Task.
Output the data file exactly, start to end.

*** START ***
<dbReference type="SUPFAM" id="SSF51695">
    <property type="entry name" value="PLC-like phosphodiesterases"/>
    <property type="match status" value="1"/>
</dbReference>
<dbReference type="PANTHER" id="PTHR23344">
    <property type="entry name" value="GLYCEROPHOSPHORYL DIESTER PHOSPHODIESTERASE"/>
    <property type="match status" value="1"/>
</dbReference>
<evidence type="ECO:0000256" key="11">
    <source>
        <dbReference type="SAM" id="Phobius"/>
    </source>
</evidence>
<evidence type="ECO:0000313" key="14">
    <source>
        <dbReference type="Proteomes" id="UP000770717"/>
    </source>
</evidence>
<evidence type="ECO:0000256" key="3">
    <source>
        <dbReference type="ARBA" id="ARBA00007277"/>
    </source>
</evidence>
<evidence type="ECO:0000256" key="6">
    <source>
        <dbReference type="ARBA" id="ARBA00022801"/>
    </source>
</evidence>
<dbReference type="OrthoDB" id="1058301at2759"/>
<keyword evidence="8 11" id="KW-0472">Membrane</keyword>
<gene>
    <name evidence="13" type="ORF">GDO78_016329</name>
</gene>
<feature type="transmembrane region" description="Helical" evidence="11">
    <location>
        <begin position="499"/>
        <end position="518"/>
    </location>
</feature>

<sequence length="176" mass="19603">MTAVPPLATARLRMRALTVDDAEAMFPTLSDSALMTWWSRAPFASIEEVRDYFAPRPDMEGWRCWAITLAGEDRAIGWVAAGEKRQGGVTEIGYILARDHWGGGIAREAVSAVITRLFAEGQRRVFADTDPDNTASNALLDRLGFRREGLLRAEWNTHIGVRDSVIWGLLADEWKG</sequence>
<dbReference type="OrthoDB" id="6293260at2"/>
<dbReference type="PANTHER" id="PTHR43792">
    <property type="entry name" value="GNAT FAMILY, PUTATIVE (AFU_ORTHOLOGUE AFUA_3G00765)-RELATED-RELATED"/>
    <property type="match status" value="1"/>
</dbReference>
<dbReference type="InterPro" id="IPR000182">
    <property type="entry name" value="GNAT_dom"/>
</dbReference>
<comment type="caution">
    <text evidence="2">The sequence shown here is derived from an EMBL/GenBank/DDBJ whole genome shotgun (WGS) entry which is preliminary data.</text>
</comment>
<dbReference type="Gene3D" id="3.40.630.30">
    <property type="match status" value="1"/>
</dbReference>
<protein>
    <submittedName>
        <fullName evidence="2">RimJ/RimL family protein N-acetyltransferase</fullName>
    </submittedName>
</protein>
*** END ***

<dbReference type="SUPFAM" id="SSF51695">
    <property type="entry name" value="PLC-like phosphodiesterases"/>
    <property type="match status" value="1"/>
</dbReference>
<dbReference type="PANTHER" id="PTHR23344">
    <property type="entry name" value="GLYCEROPHOSPHORYL DIESTER PHOSPHODIESTERASE"/>
    <property type="match status" value="1"/>
</dbReference>
<evidence type="ECO:0000256" key="11">
    <source>
        <dbReference type="SAM" id="Phobius"/>
    </source>
</evidence>
<evidence type="ECO:0000313" key="14">
    <source>
        <dbReference type="Proteomes" id="UP000770717"/>
    </source>
</evidence>
<evidence type="ECO:0000256" key="3">
    <source>
        <dbReference type="ARBA" id="ARBA00007277"/>
    </source>
</evidence>
<evidence type="ECO:0000256" key="6">
    <source>
        <dbReference type="ARBA" id="ARBA00022801"/>
    </source>
</evidence>
<dbReference type="OrthoDB" id="1058301at2759"/>
<keyword evidence="8 11" id="KW-0472">Membrane</keyword>
<gene>
    <name evidence="13" type="ORF">GDO78_016329</name>
</gene>
<feature type="transmembrane region" description="Helical" evidence="11">
    <location>
        <begin position="499"/>
        <end position="518"/>
    </location>
</feature>

<sequence length="176" mass="19603">MTAVPPLATARLRMRALTVDDAEAMFPTLSDSALMTWWSRAPFASIEEVRDYFAPRPDMEGWRCWAITLAGEDRAIGWVAAGEKRQGGVTEIGYILARDHWGGGIAREAVSAVITRLFAEGQRRVFADTDPDNTASNALLDRLGFRREGLLRAEWNTHIGVRDSVIWGLLADEWKG</sequence>
<dbReference type="OrthoDB" id="6293260at2"/>
<dbReference type="PANTHER" id="PTHR43792">
    <property type="entry name" value="GNAT FAMILY, PUTATIVE (AFU_ORTHOLOGUE AFUA_3G00765)-RELATED-RELATED"/>
    <property type="match status" value="1"/>
</dbReference>
<dbReference type="InterPro" id="IPR000182">
    <property type="entry name" value="GNAT_dom"/>
</dbReference>
<comment type="caution">
    <text evidence="2">The sequence shown here is derived from an EMBL/GenBank/DDBJ whole genome shotgun (WGS) entry which is preliminary data.</text>
</comment>
<dbReference type="Gene3D" id="3.40.630.30">
    <property type="match status" value="1"/>
</dbReference>
<protein>
    <submittedName>
        <fullName evidence="2">RimJ/RimL family protein N-acetyltransferase</fullName>
    </submittedName>
</protein>